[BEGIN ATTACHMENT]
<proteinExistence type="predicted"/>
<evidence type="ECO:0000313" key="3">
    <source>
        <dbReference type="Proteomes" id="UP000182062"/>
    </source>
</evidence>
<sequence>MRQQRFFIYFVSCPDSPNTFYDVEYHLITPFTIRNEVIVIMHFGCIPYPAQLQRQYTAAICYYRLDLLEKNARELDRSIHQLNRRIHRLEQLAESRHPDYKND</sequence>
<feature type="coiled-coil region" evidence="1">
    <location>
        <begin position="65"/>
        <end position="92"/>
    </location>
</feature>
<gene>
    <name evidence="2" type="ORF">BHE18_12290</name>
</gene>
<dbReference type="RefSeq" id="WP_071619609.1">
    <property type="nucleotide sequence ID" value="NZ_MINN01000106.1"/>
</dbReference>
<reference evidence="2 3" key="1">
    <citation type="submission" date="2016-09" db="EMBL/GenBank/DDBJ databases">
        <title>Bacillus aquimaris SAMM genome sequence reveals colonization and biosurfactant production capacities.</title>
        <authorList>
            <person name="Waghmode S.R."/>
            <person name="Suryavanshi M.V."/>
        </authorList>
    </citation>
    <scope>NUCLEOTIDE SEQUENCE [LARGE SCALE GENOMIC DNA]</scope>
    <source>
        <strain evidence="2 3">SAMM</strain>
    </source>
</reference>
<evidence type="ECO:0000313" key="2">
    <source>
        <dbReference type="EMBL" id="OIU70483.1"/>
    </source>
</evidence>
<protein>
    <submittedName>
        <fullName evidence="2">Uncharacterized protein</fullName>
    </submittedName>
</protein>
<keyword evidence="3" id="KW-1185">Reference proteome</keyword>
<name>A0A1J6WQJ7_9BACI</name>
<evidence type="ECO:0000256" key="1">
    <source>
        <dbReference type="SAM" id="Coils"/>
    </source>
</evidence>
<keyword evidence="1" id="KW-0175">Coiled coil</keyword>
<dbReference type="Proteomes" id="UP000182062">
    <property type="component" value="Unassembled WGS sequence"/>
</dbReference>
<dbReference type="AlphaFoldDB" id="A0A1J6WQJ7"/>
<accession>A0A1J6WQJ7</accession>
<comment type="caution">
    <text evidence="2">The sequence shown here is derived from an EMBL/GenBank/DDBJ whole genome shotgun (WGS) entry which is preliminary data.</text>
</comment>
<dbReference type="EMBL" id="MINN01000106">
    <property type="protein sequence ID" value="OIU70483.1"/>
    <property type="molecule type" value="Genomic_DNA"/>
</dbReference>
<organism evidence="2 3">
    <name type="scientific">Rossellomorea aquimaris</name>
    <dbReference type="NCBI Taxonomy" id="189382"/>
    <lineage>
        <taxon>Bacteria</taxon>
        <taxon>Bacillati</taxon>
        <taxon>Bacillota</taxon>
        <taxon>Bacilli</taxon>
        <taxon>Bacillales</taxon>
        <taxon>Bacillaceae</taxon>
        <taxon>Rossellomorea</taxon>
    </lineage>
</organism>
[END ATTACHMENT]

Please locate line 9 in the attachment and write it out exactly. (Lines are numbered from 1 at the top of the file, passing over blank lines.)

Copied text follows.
    <location>